2. ^ "Federal Trial Begins for Lt. Dan Choi, Over 'DADT' Arrest at White House". Tower Road. 30 August 2011. Retrieved 6 February 2012. 
  3. ^ "Dan Choi's Trial Begins". 30 August 2011. Retrieved 6 February 2012. 
  4. ^ Lou Chibbaro, Jr. (1 September 2011). "Choi trial halted after challenge to judge’s ruling". Washington Blade. Brown, Naff, Pitts Omnimedia, Inc. Retrieved 6 February 2012. 
  5. ^ JESSICA GRESKO (1 November 2011). "Dan Choi Trial Over 'Don't Ask, Don't Tell' White House Protest Put On Hold". Huff Post - Politics. TheHuffingtonPost.com, Inc. Retrieved 6 February 2012. 
  6. ^ John Riley (31 August 2011). "Lawyers Spar Over Defense as Choi Trial Grinds to Abrupt Halt". Metro Weekley - Poliglot. Jansi, LLC. Retrieved 6 February 2012. 
  7. ^ Anya, Callahan. "Why Gay Military Activist Lt. Dan Choi Won’t Be Paying His $100 Court Fine". Campus Progress. After more than two years of legal battles, LGBT activist Lt. Dan Choi was convicted of a misdemeanor by a federal judge and fined $100 on Thursday, March 28. Lt. Choi was tried for one count of "Failure to Obey Lawful Order" for a protesting Don't Ask Don't Tell (DADT) in front of the White House back in 2010. Since the judge ruled in the case, Lt. Choi has stated publicly that he won't pay the $100 fee on moral principle and free-speech grounds. 
  8. ^ Stephen C. Webster (15 November 2010). "Protesting ‘Don’t Ask’, gay activists arrested after chaining themselves to White House fence". The Raw Story. Raw Story Media, Inc. Retrieved 6 February 2012. 
  9. ^ SDGLN Staff (15 November 2010). "BREAKING NEWS: 13 people chain themselves to White House fence to protest DADT inaction". SDGLN.com. Hale Media, Inc. Retrieved 6 February 2012. 
  10. ^ Steven Thrasher (15 November 2010). "Dan Choi Off To The White House at 2PM: Handcuffs Needed?". The Village Voice. Village Voice, LLC. Retrieved 6 February 2012. 
  11. ^ "White House protest". YouTube. Washington Blade. 16 November 2010. Retrieved 6 February 2012. 
  12. ^ Steven Portnoy and Sunlen Miller (18 March 2010). "'Don't Ask, Don't Tell' Protesters Chain Themselves to White House Fence". abc News. ABC News Internet Ventures. pp. 1–2. Retrieved 6 February 2012. 
  13. ^ Kevin Douglas Grant (20 September 2011). "After Don’t Ask, Don’t Tell: The ongoing battle". global post. GlobalPost. Retrieved 6 February 2012. 
  14. ^ "13 arrested during DADT protest". Air Force Times. Gannett Government Media Corporation. 15 November 2010. Retrieved 6 February 2012. 
  15. ^ Brad Luna (15 November 2010). "13 Arrested at White House Fence in Protest of DADT". GetEQUAL. Get Equal. Retrieved 6 February 2012. 
  16. ^ Joe Sudbay (17 March 2011). "13 DADT protesters in court tomorrow facing more serious charges than standard". gay.americablog.com. ohn Aravosis. Retrieved 6 February 2012.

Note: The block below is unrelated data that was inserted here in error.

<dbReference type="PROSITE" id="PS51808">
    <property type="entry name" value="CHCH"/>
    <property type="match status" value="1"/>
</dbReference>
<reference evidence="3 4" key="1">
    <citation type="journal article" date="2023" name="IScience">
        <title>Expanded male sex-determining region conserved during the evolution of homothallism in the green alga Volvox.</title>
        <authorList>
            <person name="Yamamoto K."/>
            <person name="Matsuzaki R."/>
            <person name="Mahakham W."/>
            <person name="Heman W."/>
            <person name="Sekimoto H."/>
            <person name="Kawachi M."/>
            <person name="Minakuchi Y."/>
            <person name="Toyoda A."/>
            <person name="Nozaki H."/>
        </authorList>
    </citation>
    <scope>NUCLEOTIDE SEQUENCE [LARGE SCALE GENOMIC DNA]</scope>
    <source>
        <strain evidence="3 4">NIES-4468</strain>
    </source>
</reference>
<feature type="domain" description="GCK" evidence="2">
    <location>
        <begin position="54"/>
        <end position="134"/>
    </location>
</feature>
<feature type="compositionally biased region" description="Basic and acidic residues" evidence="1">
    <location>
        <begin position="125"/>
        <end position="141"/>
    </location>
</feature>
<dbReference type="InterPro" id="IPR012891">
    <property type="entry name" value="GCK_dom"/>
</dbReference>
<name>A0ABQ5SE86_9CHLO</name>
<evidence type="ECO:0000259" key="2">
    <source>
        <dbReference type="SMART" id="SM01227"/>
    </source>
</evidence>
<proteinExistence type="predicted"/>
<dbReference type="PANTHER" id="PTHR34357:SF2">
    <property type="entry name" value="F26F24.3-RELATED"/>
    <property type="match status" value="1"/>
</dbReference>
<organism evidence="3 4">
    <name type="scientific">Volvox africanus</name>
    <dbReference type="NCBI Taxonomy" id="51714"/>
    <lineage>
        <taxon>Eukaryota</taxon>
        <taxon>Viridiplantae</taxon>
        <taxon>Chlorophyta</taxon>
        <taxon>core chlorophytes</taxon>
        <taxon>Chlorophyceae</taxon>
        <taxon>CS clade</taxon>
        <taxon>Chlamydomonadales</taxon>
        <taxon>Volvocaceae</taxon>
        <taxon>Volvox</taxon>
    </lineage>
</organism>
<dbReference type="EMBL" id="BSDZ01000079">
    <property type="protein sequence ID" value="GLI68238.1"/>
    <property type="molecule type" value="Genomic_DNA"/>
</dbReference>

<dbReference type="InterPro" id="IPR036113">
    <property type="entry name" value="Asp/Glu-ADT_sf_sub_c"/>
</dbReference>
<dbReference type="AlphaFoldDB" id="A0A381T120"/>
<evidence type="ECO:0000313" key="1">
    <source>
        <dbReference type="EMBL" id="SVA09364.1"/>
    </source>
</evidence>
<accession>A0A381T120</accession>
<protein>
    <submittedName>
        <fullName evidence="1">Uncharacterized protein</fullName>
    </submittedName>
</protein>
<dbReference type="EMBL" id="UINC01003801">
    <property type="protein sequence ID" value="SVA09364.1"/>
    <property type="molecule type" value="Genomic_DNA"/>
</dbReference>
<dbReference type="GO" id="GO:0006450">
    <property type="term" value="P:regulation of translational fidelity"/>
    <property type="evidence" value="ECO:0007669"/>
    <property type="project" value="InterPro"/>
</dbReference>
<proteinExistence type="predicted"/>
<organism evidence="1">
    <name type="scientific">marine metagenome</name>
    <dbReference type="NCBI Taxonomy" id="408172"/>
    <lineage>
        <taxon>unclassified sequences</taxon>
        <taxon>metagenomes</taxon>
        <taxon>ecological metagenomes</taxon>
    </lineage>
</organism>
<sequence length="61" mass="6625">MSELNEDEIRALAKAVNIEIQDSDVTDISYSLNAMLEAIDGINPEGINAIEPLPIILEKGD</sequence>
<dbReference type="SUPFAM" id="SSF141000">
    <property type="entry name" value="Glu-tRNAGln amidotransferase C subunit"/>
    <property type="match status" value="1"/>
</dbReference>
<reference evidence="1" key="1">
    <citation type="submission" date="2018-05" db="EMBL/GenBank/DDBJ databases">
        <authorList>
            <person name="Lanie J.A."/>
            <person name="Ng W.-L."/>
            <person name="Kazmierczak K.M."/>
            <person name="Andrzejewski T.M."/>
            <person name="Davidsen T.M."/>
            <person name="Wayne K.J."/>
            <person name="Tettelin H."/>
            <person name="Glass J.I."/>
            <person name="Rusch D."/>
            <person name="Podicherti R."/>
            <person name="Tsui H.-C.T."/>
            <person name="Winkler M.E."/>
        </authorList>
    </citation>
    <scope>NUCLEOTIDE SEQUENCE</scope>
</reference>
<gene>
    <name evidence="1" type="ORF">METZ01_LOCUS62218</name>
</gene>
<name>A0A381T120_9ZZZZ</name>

17. ^ David Badash (10 May 2011). "Don't Ask Don't Tell: White House Fence Protestors Have Day In Court". The New Civil Rights Movement. The New Civil Rights Movement and David Badash. Retrieved 6 February 2012. 
  18. ^ "Omnibus Motion In Limine – August 29th, 2011". firedoglake. Retrieved 6 February 2012. 
  19. ^ "Transcript: August 29, 2011 (Morning)". firedoglake. Retrieved 6 February 2012. 
  20. ^ "Emails Reveal White House Alerted Secret Service to Dan Choi, GetEqual Protests in November 2010". firedoglake. Retrieved 6 February 2012. 
  21. ^ Kerry Eleveld (4 October 2011). "The Government Cracks Down On White House Protests - But Is It Legal?". Equality Matters. Media Matters Action Network. Retrieved 6 February 2012. 
  22. ^ "Transcript: August 31, 2011 (Afternoon)". firedoglake. Retrieved 6 February 2012. 
  23. ^ Jessica Gresko (1 September 2011). "Choi Trial put on Hold in DC". Military.com - News. Retrieved 6 February 2012. 
  24. ^ Advocate.com Editors (1 September 2011). "Dan Choi Trial Put on Hold". Advocate. Here Media Inc. Retrieved 6 February 2012. 
  25. ^ Jane Hamsher (31 August 2011). "Transcript of Dan Choi Trial, Day 3: DoJ Files Writ of Mandamus Against Judge Facciola". firedoglake. Retrieved 6 February 2012. 
  26. ^ ERIC TUCKER (30 August 2011). "Dan Choi Testifies On White House 'Don't Ask, Don't Tell' Protest". Huff Post - Politics. TheHuffingtonPost.com, Inc. Retrieved 7 February 2012. 
  27. ^ Michael K. Lavers (18 August 2011). "Dan Choi Blasts Obama, Prepares for Trial". Edge. Boston, MA: EDGE Publications, Inc. Retrieved 7 February 2012. 
  28. ^ Jay Kernis (22 July 2011). "Lt. Dan Choi on his arrest in Moscow while protesting the ban on a gay rights parade". CNN. Cable News Network. Retrieved 7 February 2012. 
  29. ^ Yusef Najafi (14 July 2010). "Government drops all charges against Lt. Dan Choi and former Capt. James E. Pietrangelo for DADT protests". Metro Weekly. Jansi, LLC. Retrieved 7 February 2012. 
  30. ^ Chris Geidner (14 June 2011). "Choi White House Protest Arrest Trial Set for Aug. 29". Metro Weekly. Jansi, LLC. Retrieved 7 February 2012. 
  31. ^ Jane Hamsher. "Dept. of Interior Recommended Federal Charges vs. DADT Protesters – 3 Hours Before They Demonstrated". firedoglake. Retrieved 7 February 2012. 
  32. ^ Jane Hamsher (22 September 2011). "Emails Reveal White House Alerted Secret Service to Dan Choi, GetEqual Protests in November 2010". firedoglake. Retrieved 7 February 2012. 
  33. ^ Robert Feldman (11 October 2011). "Choi Legal Team Responds to DoJ Petition for Writ of Mandamus". firedoglake. Retrieved 7 February 2012. 
  34. ^ aguynamedwayne (23 September 2011). "Dan Choi Trial: "Dirty Hands"". The WOW Report. World Of Wonder. Retrieved 7 February 2012. 
  35. ^ Brian Sonenstein. "Choi Response to Writ of Mandamus". firedoglake. Retrieved 7 February 2012. 
  36. ^ "Gay veteran Dan Choi working to re-enlist". CBSNEWS. The Associated Press. 7 October 2011. Retrieved 7 February 2012. 
  37. ^ "2010-2011 Year in Review". Lt. Dan Choi. Lt. Dan Choi. Retrieved 7 February 2012. 
  38. ^ "CHOI v. BOND et al". Justia.com. Justia. Retrieved 7 February 2012.